(6) Exclusive designation. The customer may designate at the time the option order is entered which security position held in the account is to serve in lieu of the required margin, if such service is offered by the creditor; or the customer may have a standing agreement with the creditor as to the method to be used for determining on any given day which security position will be used in lieu of the margin to support an option transaction. Only security held in the account which serves in lieu of the required margin for a short put or a short call shall be unavailable to support any other option transaction in the account.
(d) Accounts of partners. If a partner of the creditor has a margin account with the creditor, the creditor shall disregard the partner's financial relations with the firm (as shown in the partner's capital and ordinary drawing accounts) in calculating the margin or equity of the partner's margin account.
(e) Contribution to joint venture. If a margin account is the account of a joint venture in which the creditor participates, any interest of the creditor in the joint account in excess of the interest which the creditor would have on the basis of its right to share in the profits shall be treated as an extension of credit to the joint account and shall be margined as such.
(f) Transfer of accounts.
(1) A margin account that is transferred from one creditor to another may be treated as if it had been maintained by the transferee from the date of its origin, if the transferee accepts, in good faith, a signed statement of the transferor (or, if that is not practicable, of the customer), that any margin call issued under this part has been satisfied.
(2) A margin account that is transferred from one customer to another as part of a transaction, not undertaken to avoid the requirements of this part, may be treated as if it had been maintained for the transferee from the date of its origin, if the creditor accepts in good faith and keeps with the transferee account a signed statement of the transferor describing the circumstances for the transfer.
Â§ 220.6 Special memorandum account
(a) A special memorandum account (SMA) may be maintained in conjunction with a margin account. A single entry amount may be used to represent both a credit to the SMA and a debit to the margin account. A transfer between the two accounts may be effected by an increase or reduction in the entry. When computing the equity in a margin account, the single entry amount shall be considered as a debit in the margin account. A payment to the customer or on the customer's behalf or a transfer to any of the customer's other accounts from the SMA reduces the single entry amount.
(b) The SMA may contain the following entries:
(1) dividend and interest payments;
(2) Cash not required by this part, including cash deposited to meet a maintenance margin call or to meet any requirement of a self-regulatory organization that is not imposed by this part;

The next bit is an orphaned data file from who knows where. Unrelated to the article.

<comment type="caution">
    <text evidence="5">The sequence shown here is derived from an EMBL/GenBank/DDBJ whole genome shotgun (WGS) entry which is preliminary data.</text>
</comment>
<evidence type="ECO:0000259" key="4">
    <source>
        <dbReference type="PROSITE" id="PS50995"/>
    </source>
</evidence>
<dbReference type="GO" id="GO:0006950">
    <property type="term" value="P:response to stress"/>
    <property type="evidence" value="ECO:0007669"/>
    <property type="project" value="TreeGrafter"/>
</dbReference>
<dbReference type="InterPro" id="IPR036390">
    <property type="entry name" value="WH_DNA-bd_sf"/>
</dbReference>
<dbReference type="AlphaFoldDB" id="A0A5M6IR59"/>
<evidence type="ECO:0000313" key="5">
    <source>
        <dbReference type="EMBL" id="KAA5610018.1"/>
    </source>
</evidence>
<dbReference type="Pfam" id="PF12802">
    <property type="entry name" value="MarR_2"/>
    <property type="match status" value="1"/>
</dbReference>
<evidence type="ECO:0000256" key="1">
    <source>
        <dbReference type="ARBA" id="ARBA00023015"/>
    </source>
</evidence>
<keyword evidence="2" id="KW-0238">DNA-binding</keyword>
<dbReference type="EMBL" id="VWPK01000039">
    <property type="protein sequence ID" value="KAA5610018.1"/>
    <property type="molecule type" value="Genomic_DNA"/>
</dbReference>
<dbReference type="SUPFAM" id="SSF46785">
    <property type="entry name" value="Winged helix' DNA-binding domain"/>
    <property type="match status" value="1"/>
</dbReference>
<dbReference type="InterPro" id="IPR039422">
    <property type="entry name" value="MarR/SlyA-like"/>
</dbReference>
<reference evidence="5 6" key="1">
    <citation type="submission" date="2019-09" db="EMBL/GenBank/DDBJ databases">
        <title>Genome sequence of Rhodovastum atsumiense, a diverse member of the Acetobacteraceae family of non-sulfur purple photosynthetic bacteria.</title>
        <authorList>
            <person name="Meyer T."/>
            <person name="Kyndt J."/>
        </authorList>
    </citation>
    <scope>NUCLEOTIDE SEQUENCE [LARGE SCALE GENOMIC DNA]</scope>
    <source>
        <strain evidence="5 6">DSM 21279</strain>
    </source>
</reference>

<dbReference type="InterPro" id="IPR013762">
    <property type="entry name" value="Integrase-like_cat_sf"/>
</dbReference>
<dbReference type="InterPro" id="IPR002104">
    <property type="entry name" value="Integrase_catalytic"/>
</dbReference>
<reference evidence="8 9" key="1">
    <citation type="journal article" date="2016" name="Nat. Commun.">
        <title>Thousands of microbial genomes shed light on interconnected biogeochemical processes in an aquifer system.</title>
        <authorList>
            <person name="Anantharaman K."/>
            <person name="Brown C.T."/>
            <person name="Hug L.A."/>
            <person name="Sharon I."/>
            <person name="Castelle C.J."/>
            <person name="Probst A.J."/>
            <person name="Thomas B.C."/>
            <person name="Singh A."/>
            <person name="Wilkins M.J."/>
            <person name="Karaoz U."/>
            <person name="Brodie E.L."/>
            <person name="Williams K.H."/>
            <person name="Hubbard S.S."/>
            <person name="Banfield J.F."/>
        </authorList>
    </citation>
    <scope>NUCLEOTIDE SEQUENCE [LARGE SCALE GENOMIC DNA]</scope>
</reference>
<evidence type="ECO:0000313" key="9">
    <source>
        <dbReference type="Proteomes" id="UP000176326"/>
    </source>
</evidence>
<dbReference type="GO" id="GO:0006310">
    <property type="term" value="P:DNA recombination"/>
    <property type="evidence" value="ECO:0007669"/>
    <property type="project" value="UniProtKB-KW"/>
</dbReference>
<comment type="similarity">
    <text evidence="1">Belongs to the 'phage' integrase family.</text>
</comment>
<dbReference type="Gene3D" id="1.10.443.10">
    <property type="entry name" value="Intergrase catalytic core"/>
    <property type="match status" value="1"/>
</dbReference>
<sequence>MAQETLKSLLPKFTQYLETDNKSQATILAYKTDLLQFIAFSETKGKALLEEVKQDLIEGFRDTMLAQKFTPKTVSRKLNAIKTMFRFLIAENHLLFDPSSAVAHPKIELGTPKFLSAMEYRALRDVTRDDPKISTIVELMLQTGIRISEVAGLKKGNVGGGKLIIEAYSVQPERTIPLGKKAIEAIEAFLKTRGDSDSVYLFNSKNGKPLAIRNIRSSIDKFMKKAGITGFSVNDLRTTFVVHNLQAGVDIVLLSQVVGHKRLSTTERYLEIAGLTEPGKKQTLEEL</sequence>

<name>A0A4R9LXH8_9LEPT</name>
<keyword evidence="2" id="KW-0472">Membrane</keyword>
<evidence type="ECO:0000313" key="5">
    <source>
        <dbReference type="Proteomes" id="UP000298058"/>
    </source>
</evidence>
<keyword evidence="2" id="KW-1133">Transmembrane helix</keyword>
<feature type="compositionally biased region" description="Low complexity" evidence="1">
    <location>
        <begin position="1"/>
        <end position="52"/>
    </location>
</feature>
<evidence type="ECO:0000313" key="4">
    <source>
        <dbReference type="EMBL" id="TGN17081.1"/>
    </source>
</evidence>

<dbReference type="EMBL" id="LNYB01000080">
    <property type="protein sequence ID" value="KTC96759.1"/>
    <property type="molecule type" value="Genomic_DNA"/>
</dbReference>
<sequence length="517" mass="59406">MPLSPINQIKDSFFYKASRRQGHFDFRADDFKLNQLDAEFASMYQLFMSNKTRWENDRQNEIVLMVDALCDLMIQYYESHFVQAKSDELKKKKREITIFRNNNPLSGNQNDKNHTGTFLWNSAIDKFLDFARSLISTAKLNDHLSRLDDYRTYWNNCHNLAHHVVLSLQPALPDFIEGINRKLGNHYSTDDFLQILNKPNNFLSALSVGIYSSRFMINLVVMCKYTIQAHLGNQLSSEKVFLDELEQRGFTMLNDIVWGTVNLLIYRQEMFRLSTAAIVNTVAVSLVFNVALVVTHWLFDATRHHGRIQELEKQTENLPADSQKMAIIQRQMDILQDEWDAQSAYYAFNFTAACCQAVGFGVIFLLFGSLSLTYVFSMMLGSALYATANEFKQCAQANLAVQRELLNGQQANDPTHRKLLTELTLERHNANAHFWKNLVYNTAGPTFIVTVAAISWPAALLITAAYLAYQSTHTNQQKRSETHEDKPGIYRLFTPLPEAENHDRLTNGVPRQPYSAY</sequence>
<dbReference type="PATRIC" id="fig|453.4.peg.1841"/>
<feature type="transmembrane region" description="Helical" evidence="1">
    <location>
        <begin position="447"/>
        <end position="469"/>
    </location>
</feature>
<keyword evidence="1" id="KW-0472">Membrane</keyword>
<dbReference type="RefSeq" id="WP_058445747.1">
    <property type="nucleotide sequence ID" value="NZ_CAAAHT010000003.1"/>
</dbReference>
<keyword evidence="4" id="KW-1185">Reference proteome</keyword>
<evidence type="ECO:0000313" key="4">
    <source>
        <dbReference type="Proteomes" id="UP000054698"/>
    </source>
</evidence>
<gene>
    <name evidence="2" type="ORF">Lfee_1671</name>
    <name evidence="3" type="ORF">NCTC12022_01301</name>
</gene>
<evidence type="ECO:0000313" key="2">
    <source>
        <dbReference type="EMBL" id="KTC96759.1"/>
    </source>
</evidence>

(3) Proceeds of a sale of securities or cash no longer required on any expired or liquidated security position that may be withdrawn under Â§220.4(e) of this part; and
(4) Margin excess transferred from the margin account under Â§ 220.4(e)(2) of this part.
Â§ 220.7 Arbitrage account.
In an arbitrage account a creditor may effect and finance for any customer bona fide arbitrage transactions. For the purpose of this section, the term "bona fide arbitrage" means:
(1) A purchase or sale of a security in one market together with an offsetting sale or purchase of the same security in a different market at as nearly the same time as practicable for the purpose of taking advantage of a difference in prices in the two markets, or
(2) A purchase of a security which is, without restriction other then the payment of money, exchangeable or convertible within 90 calendar days of the purchase into a second security together with an offsetting sale of the second security at or about the same time, for the purpose of taking advantage of a concurrent disparity in the prices of the two securities.
Â§ 220.8 Cash account
(a) Permissible transactions.
In a cash account, a creditor, may:
(1) Buy for or sell to any customer any security if: (i) There are sufficient funds in the accounts; or (ii) the creditor accepts in good faith the customer's agreement that the customer will promptly make full cash payment for the security before selling it and does not contemplate selling it prior to making such payment;
(2) Buy from or sell for any customer any security if: (i) The security is held in the account; or (ii) the creditor accepts in good faith the customer's statement that the security is owned by the customer or the customer's principal, and that it will be promptly deposited in the account;
(3) Issue, endorse, or guarantee an option for any customer if:
(i) In the case of a call option, the underlying security (or a security immediately convertible into the underlying security, without the payment of money) is held in or purchased for the account on the same day, and the option premium is held in the account until cash payment for the underlying or convertible security is received; or
(ii) In the case of a put option, the creditor obtains cash in an amount equal to the exercise price or holds in the account any of the following instruments with a current market value at least equal to the exercise price and with one year or less to maturity: securities issued or guaranteed by the United States or its agencies, negotiable bank certificates of deposit, or bankers acceptances issued by banking institutions in the United States and payable in the United States.